The acclaimed film-maker talks about his latest project, a documented series of conversations with Mikhail Gorbachev, and his avoidance of certain labels
Director-documentarian-deity Werner Herzog has gazed extinction in the face, fired a direction through madness, and plotted the outermost limits of human experience. For a serviceman of such prominence, sitting down with one of the most significant public figures of the twentieth century was no biggie.
” We had an point rapport ,” Herzog says of his recent rendezvous with Mikhail Gorbachev, in an interview with the Guardian during the Tribeca film festival. His new non-fiction feature Meeting Gorbachev recounts three tete-a-tetes across the span of six months between the film-maker and the final general secretary of the Communist party of the Soviet Union, in which two identities knows we exuding an intense presence immediately took a sheen to one another.
” We have same backgrounds ,” Herzog explains,” growing up after the war and knowing what it means to be hungry, having traveled very extensively, living in a very remote area without even leading ocean, a ravaged scenery. We knew of one another. Apparently, Gorbachev had received some of my cinemas and done a lot of homework on me. He had a huge stack of mentions about my job … We accompanied him chocolates without sugar from a London chocolatier .”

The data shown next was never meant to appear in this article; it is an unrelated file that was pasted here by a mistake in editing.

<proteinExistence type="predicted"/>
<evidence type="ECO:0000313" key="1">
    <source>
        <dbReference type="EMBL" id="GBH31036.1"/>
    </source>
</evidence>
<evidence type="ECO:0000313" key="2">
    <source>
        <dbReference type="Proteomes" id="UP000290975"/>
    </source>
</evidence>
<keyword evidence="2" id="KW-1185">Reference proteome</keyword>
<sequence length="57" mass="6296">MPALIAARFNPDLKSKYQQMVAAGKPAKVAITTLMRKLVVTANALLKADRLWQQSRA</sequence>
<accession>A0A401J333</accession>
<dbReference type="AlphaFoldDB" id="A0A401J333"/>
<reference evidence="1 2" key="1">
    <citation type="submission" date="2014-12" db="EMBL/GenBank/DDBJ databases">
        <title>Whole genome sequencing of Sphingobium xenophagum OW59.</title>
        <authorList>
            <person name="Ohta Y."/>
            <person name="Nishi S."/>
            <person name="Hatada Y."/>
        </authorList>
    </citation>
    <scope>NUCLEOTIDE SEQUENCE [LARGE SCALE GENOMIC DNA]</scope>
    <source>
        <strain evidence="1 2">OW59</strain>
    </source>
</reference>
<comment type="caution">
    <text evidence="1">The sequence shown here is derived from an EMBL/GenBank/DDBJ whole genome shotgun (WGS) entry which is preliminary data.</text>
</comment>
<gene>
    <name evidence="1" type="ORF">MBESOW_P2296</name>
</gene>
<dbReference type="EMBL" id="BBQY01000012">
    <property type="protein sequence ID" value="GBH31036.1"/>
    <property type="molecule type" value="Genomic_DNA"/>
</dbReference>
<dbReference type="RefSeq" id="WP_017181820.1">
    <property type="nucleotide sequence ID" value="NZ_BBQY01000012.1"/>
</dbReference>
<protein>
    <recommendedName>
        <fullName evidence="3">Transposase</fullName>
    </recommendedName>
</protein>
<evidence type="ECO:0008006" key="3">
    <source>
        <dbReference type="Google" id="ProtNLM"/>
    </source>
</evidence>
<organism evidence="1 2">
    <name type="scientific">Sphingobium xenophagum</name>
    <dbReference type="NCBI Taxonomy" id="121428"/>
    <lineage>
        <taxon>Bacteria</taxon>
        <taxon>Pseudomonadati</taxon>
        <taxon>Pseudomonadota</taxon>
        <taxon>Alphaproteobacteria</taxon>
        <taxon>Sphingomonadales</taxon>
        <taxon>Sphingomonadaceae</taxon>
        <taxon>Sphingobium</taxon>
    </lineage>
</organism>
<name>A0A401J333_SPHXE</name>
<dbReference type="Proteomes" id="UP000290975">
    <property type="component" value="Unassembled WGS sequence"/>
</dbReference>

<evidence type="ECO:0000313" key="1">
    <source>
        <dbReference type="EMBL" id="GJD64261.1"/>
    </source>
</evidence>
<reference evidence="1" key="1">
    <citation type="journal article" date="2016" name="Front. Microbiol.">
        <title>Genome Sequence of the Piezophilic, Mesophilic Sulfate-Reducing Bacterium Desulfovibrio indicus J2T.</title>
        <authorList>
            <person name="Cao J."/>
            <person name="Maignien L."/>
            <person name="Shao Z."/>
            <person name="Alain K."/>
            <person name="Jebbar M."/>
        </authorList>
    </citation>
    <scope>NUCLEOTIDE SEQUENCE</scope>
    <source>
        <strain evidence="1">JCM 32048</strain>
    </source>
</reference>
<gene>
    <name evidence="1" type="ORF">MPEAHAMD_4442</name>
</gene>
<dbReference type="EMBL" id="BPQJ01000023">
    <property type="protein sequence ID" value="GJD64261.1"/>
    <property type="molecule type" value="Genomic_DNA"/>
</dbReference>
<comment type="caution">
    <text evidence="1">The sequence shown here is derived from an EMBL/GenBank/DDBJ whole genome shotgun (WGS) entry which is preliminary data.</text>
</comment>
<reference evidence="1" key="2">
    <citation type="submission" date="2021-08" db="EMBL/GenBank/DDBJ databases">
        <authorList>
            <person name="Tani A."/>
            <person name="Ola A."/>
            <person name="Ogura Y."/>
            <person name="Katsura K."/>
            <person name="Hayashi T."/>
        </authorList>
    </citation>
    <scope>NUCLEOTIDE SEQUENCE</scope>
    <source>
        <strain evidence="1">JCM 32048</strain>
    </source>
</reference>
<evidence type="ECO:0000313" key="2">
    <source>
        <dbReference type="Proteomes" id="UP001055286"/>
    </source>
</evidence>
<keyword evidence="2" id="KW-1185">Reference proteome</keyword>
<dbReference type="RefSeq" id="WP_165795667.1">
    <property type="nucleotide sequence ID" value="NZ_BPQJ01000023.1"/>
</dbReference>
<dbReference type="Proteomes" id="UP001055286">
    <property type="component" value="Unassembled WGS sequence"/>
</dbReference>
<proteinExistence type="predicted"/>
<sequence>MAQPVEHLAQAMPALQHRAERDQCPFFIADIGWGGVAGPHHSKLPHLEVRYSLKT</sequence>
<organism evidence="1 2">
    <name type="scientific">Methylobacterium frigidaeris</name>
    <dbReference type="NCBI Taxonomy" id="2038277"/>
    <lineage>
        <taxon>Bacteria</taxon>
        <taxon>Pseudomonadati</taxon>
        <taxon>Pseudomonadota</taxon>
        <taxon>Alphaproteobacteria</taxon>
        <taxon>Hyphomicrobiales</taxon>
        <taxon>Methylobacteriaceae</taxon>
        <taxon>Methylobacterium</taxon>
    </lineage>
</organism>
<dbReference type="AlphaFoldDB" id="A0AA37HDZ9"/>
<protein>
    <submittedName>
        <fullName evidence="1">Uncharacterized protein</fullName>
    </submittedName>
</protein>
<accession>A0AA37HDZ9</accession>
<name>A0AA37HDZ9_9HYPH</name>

During the most prolific period of a long, diversified, full career- he currently has three new facets playing galas all over the globe, and what he calls an ” avalanche ” of obligations to go with them- Herzog got the chance to realize a dream. Quixotic forms accepting herculean efforts have all along been dazzled the head, from the arduous ship transport of Fitzcarraldoto the defiance of nature’s law in Grizzly Man. He’d always respected Mikhail Gorbachev from afar, and when the chance for a private meet presented itself, he couldn’t fight the opportunity to get to know a leading player of modernity a little bit more. Far from the glowering Russky of 80 s pop culture in the west, Gorbachev struck his clients as” a charming, disarming presence ,” according to Andre Singer, Herzog’s longtime collaborator and co-director on this project.
Biographical films, especially those with a focus on magnets for political controversy, tend to keep their subject at an arm’s length in the interest of maintaining some clinical separation. Not an issue for Herzog, who blows right past the feigning of nonpartisanship into an intimate hagiography. He and the Russian reformer openly regard each other with heat and affection; the true topic of the movie isn’t Gorbachev in some vacuum-clean of posterity, but Herzog’s individual known of him. Journalistic moralities don’t apply when you’re prosecute ecstatic truth, and by the director’s own statement, he’s in a class by himself.